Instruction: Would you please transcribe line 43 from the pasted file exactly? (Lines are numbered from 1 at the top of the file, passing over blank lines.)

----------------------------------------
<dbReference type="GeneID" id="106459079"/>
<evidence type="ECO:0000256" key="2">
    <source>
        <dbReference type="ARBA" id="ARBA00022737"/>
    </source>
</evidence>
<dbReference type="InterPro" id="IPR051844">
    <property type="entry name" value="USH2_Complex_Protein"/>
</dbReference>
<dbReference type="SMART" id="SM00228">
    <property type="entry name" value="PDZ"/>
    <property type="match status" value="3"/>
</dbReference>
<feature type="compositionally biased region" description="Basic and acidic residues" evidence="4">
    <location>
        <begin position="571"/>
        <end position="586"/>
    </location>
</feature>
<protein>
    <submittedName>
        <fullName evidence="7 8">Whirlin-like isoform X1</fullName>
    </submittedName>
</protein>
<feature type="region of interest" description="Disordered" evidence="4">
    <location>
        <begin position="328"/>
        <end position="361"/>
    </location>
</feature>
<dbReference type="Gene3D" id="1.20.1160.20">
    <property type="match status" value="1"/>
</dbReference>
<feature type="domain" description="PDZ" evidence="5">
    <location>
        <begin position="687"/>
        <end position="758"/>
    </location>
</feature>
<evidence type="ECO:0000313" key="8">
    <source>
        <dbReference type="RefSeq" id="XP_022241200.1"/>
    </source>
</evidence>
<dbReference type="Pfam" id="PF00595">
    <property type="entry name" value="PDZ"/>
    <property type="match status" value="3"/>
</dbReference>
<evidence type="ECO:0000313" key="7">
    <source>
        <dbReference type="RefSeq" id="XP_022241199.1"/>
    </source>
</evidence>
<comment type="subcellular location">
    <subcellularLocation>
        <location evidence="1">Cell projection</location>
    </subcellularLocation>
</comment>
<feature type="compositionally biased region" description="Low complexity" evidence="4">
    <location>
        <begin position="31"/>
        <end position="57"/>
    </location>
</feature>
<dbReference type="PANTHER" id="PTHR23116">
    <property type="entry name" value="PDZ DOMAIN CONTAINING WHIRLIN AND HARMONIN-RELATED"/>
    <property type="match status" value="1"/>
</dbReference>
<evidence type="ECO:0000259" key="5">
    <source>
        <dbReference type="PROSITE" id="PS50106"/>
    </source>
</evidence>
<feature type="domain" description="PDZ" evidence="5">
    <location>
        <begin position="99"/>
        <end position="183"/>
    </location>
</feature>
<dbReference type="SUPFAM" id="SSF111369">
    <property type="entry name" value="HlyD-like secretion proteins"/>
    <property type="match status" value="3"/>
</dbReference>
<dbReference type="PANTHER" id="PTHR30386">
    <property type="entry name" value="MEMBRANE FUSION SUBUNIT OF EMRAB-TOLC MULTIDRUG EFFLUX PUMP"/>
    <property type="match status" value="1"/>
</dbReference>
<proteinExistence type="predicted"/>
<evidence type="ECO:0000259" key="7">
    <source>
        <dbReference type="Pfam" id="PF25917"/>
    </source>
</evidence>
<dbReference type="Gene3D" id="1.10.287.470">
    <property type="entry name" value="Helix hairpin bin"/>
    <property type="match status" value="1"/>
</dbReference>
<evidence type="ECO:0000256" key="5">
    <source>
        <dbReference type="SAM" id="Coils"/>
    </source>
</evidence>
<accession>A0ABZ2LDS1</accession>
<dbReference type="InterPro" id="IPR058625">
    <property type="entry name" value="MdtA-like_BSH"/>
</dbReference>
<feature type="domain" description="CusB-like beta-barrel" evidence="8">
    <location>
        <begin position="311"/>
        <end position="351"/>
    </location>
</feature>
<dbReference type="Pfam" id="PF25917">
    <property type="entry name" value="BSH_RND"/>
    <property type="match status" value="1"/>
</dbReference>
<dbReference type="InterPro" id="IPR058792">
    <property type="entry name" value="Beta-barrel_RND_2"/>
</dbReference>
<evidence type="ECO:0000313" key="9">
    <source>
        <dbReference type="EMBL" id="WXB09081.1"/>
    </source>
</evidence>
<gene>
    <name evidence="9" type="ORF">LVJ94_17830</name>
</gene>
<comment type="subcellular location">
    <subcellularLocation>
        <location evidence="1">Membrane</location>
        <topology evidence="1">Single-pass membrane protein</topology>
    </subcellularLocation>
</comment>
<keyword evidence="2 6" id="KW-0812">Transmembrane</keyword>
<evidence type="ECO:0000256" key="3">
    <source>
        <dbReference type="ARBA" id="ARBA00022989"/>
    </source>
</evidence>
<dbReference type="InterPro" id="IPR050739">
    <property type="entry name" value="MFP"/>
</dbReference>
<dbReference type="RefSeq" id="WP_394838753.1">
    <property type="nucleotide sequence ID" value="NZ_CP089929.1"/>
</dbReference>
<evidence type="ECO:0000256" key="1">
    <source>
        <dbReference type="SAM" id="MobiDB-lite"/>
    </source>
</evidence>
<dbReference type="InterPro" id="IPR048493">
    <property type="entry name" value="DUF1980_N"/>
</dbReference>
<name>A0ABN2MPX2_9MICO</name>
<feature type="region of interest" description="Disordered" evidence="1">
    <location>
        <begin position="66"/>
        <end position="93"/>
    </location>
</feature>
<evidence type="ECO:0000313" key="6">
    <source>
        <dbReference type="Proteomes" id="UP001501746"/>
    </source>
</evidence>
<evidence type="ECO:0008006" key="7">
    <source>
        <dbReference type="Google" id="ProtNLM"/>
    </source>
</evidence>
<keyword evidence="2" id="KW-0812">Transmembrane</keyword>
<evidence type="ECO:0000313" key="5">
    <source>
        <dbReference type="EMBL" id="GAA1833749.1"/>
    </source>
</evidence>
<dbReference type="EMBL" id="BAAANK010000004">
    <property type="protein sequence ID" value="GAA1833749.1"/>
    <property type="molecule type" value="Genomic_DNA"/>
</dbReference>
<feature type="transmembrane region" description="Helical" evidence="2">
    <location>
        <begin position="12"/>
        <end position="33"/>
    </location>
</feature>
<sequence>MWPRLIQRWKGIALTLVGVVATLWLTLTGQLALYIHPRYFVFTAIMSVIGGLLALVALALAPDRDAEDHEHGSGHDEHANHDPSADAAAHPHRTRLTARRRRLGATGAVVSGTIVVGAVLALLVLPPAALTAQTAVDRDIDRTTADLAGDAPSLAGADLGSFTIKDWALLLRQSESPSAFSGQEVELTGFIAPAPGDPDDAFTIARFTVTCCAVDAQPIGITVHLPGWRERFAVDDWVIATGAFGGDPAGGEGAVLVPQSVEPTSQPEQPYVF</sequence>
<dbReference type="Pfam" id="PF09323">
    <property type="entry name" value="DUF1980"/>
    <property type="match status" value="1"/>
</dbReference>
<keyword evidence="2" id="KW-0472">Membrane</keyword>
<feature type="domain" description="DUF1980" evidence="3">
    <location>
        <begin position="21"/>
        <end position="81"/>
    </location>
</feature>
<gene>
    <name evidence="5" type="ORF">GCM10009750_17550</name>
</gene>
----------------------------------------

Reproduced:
    </source>